This week Libby Purves is joined by Sophie Thompson, Patrick Cockburn, Kevin Skelton and Fred Sirieix.
Sophie Thompson is the award-winning stage, film and television actor who is currently reprising her role in the critically acclaimed Clybourne Park, an hilarious satire which explores the fault line between race and property. Written in two parts, over two generations in 1959 and 2009, the company play a different role in each act. Clybourne Park has just transferred to the West End and is playing at Wyndham's Theatre.
Patrick Cockburn is Iraq correspondent for the Independent. Seven years ago he was halfway around the world in Afghanistan when he learned from his wife that their son Henry had been admitted to a hospital mental health ward having appeared to have suffered a mental breakdown. Ten days later, Henry was diagnosed with paranoid schizophrenia. In their book, 'Henry's Demons', Patrick and Henry give their extraordinary account of Henry's rapid descent into mental illness and of Patrick's journey towards understanding the changes in his son. 'Henry's Demons: Living with Schizophrenia' is published by Simon & Schuster.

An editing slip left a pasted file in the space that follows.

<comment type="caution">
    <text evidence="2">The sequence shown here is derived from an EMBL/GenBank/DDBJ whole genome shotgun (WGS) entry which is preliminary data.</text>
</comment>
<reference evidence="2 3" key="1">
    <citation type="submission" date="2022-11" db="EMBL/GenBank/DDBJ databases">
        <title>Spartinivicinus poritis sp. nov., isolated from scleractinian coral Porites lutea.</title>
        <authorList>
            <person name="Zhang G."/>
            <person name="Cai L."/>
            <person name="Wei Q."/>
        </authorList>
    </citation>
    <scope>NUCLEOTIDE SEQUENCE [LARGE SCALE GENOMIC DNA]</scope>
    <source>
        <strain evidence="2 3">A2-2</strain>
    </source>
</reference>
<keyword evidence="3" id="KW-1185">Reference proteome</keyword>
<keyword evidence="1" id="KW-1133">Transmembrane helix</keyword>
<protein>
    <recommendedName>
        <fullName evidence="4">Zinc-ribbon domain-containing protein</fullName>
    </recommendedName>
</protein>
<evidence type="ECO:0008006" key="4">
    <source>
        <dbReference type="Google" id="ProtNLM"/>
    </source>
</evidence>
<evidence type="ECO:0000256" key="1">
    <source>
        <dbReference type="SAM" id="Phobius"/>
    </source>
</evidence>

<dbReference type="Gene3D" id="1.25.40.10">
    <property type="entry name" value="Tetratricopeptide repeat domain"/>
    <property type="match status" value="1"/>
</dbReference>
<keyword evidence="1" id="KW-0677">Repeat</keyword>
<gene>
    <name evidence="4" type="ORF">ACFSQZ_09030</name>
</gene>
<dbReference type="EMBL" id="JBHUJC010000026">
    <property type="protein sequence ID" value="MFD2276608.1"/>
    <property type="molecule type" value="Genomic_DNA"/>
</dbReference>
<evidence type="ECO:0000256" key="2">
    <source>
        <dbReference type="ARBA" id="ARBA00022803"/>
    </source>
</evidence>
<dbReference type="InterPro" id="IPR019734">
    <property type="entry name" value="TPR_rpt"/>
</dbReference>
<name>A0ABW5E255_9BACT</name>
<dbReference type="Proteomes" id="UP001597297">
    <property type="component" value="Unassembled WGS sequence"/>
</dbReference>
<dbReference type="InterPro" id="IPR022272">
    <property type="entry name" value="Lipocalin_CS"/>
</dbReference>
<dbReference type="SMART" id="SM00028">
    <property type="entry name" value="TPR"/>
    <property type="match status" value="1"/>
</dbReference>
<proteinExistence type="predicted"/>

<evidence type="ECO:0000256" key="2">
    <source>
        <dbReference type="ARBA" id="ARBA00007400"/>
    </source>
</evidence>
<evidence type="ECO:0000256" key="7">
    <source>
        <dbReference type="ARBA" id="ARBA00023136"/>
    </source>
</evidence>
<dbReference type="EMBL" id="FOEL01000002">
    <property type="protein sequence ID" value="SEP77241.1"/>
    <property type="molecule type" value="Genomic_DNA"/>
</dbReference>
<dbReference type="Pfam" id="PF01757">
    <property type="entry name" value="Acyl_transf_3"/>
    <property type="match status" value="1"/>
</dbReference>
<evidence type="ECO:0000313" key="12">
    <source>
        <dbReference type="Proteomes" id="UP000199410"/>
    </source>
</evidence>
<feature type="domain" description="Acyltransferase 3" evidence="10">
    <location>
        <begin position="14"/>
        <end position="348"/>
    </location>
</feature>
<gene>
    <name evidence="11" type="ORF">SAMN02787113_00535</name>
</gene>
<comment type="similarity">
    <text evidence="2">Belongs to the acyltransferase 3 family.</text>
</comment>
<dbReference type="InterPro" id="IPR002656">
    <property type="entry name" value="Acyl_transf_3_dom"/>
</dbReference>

Kevin Skelton's wife Mena was one of the twenty-nine people killed in the IRA bombing of Omagh, the single worst atrocity in thirty years of violence in Northern Ireland. In the weeks and months that followed, Kevin found it difficult to cope. In his book 'Sent By An Angel', he tells how a year before his wife died, they had taken a young girl, Andreea, from a Romanian orphanage for a two-week holiday to their home. He was able to gain strength from continuing to support the orphanage and Andreea, organising charitable trips to Romania. 'Sent By An Angel' is published by Hay House.
Fred Sirieix is General Manager at one of London's top restaurants and can currently been seen in BBC Two's Michel Roux's Service, training and mentoring eight young people for a career in front-of-house. The idea for the programme came from an initiative 'Galvin's Chance' that Fred and Chris Galvin came up with two years ago to help disadvantaged young people aged 18 to 24 years old, to give them the chance to train to become world-class hospitality staff in the restaurant business.